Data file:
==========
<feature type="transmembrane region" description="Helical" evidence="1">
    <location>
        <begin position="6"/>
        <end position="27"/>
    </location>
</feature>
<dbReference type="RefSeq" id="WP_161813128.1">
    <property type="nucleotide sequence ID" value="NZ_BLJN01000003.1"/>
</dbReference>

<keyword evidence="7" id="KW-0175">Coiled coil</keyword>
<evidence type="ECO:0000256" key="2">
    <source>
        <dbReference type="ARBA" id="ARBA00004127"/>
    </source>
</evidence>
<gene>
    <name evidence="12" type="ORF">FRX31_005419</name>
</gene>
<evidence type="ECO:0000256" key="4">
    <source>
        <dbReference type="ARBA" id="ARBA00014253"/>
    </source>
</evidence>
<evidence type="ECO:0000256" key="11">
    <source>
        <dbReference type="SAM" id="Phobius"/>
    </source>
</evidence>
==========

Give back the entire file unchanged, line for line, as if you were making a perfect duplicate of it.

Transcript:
<feature type="transmembrane region" description="Helical" evidence="1">
    <location>
        <begin position="6"/>
        <end position="27"/>
    </location>
</feature>
<dbReference type="RefSeq" id="WP_161813128.1">
    <property type="nucleotide sequence ID" value="NZ_BLJN01000003.1"/>
</dbReference>

<keyword evidence="7" id="KW-0175">Coiled coil</keyword>
<evidence type="ECO:0000256" key="2">
    <source>
        <dbReference type="ARBA" id="ARBA00004127"/>
    </source>
</evidence>
<gene>
    <name evidence="12" type="ORF">FRX31_005419</name>
</gene>
<evidence type="ECO:0000256" key="4">
    <source>
        <dbReference type="ARBA" id="ARBA00014253"/>
    </source>
</evidence>
<evidence type="ECO:0000256" key="11">
    <source>
        <dbReference type="SAM" id="Phobius"/>
    </source>
</evidence>